Burnley-based charity Furniture for Education Worldwide has been on the move again – with a musical twist – as it rescues school equipment to send abroad.
This month FEW loaded its 73rd container of school furniture, this one destined for West Africa with previous shipments made to Pakistan, Nepal, Cambodia, Ghana, India, Kenya and Egypt.
Most of the equipment we send would have ended up on land fill sites or been incinerated and now it is helping some of the most desperate children in the world get a chance of a better education while helping to save our environment in LancashireCoun. Terry Burns
The furniture would otherwise be sent to land fill and, as well as schools throughout Lancashire, the charity has received donations from as far afield as Suffolk.
And, in their latest shipment, there were violins, drums and trumpets so the poorest children in the world can now learn to play an instrument.
The charity, based on Oakwood Close, has a focused project in The Gambia where, through the shipment of 10 containers, it has refurbished a school and nursery in the village of Bijilo, with the charity’s trustees also building a playground there which was donated.
And the Bijilo school have a scout band called ‘Burns Musical Stars’ named after the charity’s chairman, County Councillor Terry Burns MBE, who donated several instruments to the band.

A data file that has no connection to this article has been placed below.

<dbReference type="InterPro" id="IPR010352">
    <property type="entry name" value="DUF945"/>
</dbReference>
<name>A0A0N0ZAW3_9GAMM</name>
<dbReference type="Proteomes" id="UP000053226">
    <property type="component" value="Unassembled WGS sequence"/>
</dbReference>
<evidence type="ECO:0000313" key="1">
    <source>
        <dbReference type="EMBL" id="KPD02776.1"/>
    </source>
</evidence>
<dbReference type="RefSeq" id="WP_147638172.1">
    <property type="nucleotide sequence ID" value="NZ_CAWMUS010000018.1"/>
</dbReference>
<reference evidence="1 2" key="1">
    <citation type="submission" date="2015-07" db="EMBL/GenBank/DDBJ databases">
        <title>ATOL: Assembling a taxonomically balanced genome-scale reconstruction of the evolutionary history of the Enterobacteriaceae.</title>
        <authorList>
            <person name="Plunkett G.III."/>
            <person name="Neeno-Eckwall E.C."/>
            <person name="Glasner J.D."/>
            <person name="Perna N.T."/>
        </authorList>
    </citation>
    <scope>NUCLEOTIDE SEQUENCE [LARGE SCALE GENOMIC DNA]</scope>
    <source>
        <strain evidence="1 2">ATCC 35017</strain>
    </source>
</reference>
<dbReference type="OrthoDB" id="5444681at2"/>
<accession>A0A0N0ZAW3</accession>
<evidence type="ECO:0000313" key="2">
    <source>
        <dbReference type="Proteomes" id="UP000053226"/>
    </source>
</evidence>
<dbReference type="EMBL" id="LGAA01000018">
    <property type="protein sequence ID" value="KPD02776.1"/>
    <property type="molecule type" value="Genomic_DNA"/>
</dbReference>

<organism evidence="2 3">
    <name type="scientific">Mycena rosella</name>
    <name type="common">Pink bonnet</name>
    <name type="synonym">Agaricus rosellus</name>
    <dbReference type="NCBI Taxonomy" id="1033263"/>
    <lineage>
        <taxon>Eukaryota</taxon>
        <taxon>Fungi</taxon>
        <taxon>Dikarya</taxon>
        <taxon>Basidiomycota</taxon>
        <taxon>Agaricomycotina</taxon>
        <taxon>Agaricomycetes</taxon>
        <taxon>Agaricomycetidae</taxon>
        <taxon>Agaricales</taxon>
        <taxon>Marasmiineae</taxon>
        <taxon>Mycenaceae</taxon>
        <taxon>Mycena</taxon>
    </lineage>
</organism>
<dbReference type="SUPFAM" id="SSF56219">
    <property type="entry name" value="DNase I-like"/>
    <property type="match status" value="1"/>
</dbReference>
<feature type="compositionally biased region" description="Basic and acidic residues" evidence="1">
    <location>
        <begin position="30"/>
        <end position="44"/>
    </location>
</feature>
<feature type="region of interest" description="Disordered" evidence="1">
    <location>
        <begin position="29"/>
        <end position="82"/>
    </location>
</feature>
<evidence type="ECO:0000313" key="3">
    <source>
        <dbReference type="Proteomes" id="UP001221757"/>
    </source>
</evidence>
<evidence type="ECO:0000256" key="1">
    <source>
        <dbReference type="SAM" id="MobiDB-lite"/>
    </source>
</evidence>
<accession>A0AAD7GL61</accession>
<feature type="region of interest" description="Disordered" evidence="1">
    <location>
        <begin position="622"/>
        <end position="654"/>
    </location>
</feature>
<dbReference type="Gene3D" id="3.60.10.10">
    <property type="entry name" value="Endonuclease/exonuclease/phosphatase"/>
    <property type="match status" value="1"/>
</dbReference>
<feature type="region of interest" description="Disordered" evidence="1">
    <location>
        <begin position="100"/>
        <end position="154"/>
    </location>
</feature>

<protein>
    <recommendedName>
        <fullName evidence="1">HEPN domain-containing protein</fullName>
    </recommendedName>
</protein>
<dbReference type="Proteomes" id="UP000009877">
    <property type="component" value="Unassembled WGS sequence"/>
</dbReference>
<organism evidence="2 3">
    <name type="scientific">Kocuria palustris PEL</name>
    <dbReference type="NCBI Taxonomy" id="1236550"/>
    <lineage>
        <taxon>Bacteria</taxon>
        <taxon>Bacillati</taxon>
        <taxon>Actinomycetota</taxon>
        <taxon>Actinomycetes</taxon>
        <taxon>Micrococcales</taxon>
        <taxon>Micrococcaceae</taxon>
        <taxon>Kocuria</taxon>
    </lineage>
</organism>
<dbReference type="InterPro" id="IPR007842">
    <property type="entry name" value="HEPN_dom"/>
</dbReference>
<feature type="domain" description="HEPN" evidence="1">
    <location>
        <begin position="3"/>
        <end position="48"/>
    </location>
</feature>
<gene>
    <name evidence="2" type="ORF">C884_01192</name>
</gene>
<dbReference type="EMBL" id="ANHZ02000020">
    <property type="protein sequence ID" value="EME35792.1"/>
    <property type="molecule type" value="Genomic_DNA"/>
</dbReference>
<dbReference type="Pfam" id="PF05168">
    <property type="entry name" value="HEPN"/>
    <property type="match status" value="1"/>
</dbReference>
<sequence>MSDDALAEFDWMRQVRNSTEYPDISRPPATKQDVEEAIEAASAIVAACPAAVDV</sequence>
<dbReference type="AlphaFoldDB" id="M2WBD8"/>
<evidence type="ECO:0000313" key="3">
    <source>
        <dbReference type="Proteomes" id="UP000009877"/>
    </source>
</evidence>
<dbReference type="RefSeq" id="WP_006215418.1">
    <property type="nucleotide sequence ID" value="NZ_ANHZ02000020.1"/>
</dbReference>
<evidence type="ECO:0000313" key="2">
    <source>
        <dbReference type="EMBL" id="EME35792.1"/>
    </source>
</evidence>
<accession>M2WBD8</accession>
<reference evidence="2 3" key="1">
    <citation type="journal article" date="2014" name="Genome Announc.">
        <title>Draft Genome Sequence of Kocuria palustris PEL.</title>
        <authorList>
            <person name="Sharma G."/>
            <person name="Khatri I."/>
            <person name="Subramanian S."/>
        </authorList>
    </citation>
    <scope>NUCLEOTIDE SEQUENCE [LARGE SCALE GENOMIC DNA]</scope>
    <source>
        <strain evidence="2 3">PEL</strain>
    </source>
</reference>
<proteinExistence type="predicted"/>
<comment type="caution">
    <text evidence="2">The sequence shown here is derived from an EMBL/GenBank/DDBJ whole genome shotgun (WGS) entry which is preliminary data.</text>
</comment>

Coun. Terry Burns said: “I am proud of what we have achieved.
“Most of the equipment we send would have ended up on land fill sites or been incinerated and now it is helping some of the most desperate children in the world get a chance of a better education while helping to save our environment in Lancashire.”
The charity is currenlty in the process of refurbishing another school near Bijilo.
To date two containers have been shipped to this school and the third will include another nursery playground.
A number of the trustees will again fly out to erect the playground next month so they can see the effects its shipments makes to schools in the developing world.
As well as school equipment, last year the charity donated mine clearing equipment to Cambodia to help stop the children who play in the forests being maimed or killed by land mines left from the Second World War.
In a letter of appreciation to FEW, Major General Ken Sosavoeun, Deputy Director General of the mine clearance forces of Cambodia, said: “I am delighted to inform you that your contributions have saved and improved many Cambodian lives. You have played an amazing role in making Cambodia a safer place for all Cambodians.”
Coun. Burns added: “When we first had the idea about setting up a charity we never would have thought that we would be actually saving children’s lives.
“I believe the charity has been so successful is down to the support from Lancashire County Council, the support from the members of Unite The Union, the help of many people wanting to support and help vulnerable children but most of all the tireless work of our trustees in fundraising.”